Short Film Reflection


 

I sort of had every intention of only working on one project this trimester but I was given the opportunity to work on a short film and seeing as I hadn't had much practice in the area of film sound I figured it was a chance to get my hands dirty in some post production work. In a previous blog I mentioned that the start of this project was a little rocky; it was difficult for me to get a good idea of what the project actually had in store for me from the first person I spoke to, even though they initially got in contact with me they told me they weren't sure what was needed of me because they weren't the director. But after getting the directors details and organising a short meeting with him to watch the rough cut of the film and share ideas for the sound, I realised that I could easily have a good working relationship with him and the project seem well within scope for the work load I was expecting. To be honest, they wanted a lot less from me than I could offer to the project, so over time I made a point to show them exactly what could be done to improve the audio quality and convince them to let me take care of it all. This did eventually leave me with a slightly bigger work load, but at the end of the day I am confident that they have received decent quality audio for their project and I have been a part of a project I can be proud of.


I want to talk through the process of working on this project from the very beginning, including the way I dealt with working with a team that only had a rough idea of what they wanted, mixing and balancing the audio, and cleaning up assets that had been given to me.

 

Getting Started


Initially I was asked to contribute some "sound design" to the project, and coming from film people this could mean just about anything, so having a meeting with the director was essential. I took my notepad and pen to a sort of rough spotting session with the director and watch through the entire short film with him. The first thing I noticed was the sort of sparse scenery; 90% of the scenes were shot in either a completely black or white room, so specific background sounds weren't necessary. The other thing I noticed was that they already had a lot of the sound in the cut already, which was all mostly either captured on set or used from sound libraries, and to be honest it all fit rather well with the exception of needing a little mixing and timing adjustments. Feeling as though the project didn't need much work beyond a bit of music, I asked the director what exactly he thought the film needed in way of audio. He noted that he would prefer the film to be mostly silent but wanted music in some places of the film, again, not really knowing exactly what could be done but knowing that it needed something. I suggested that it would be good to have some small pieces of music that reflected what was happening on scene, like single note piano or small "riffs". He agreed and I got to work the same night.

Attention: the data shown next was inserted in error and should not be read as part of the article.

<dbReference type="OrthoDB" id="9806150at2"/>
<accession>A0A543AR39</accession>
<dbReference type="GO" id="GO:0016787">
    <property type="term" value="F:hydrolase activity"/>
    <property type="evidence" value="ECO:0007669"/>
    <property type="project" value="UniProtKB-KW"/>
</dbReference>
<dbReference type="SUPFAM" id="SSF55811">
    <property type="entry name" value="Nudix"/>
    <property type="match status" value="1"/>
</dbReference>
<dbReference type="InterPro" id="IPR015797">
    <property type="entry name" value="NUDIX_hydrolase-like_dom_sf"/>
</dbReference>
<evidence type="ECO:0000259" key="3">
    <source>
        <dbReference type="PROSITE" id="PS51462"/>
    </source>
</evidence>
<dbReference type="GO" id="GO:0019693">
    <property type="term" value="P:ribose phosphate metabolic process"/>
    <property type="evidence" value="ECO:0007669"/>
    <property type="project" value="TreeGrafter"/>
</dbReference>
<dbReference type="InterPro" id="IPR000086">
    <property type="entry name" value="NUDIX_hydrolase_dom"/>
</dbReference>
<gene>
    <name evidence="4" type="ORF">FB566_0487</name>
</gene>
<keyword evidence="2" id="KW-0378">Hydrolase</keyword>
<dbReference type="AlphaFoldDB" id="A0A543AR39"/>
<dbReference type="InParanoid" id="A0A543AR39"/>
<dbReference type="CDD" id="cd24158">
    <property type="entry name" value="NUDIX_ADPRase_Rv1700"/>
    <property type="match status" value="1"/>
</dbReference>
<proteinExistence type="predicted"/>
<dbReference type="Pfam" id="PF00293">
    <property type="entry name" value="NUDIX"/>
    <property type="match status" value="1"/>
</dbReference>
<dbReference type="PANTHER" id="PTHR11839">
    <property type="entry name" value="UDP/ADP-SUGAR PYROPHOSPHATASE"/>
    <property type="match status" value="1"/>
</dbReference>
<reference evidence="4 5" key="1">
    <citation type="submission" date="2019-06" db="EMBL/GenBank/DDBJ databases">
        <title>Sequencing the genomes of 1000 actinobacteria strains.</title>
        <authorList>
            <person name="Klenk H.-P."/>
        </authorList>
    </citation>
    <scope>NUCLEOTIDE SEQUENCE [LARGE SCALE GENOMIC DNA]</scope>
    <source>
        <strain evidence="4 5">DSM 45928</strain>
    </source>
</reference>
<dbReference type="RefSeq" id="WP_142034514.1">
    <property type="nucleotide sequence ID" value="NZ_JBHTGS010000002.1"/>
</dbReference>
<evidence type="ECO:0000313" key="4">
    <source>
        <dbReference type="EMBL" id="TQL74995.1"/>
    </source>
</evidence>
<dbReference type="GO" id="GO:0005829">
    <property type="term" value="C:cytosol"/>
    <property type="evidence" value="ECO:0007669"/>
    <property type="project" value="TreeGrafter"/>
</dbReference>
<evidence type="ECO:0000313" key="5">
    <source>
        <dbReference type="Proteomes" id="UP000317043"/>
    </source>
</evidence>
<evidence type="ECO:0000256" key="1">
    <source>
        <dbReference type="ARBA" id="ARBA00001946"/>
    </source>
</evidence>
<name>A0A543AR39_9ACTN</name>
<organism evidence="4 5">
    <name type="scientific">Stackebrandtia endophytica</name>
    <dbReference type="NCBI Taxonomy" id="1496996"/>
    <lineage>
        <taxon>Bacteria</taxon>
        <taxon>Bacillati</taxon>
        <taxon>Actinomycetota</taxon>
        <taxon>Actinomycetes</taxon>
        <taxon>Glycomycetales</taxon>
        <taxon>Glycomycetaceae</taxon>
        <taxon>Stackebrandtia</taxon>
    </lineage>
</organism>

Writing Piano


Piano Tracks for the White Room

The idea of this film is that the character is forcing herself to create a piece of art using her own blood, suggesting the pain and turmoil artists put themselves through to achieve creativity. The lady in white represents the artists creative side being punished into creating art, and the lady in the black suit is the side of the artist that is determined to create something which can be admired by an audience regardless of the pain it puts her creative side through. The lady in black is watching through a camera and judging the lady in white as she physically harms herself in the process of trying to paint. The audience is shown that these two people are one in the same with a shot of the lady in blacks face, which quickly cuts to the lady in whites face. I wanted to enhance this reveal using the piano score I had written. I had reversed the entire track of piano to play with tension and building up to reveals like this one, so I used one of these reversed piano tracks during the shot of the lady in blacks face, and then on the cut, used one of the more resolving pieces of piano, to sort of link the two shots together and suggest a reveal or conclusion.



I used some of the more dissonant piano to reflect negative emotion or surprise during the film, like the shot where she pricks her finger for the first time. The sharp attack and high pitched tone of this piano is used to reflect not only the pain the character is feeling, but also evoke a sense of shock from the viewer.



The piano was all written and performed in FL Studio, mostly because I knew I could easily compose in the DAW I'm familiar with. So I wrote a bunch of different single note hits and small motifs which I could export out all in the same file, and then imported that into Pro Tools to cut up into the film. This kind of prevented me from over loading the film with score, and had me making creative choices about where and when I should place particular piano sections.


Eery Sound Design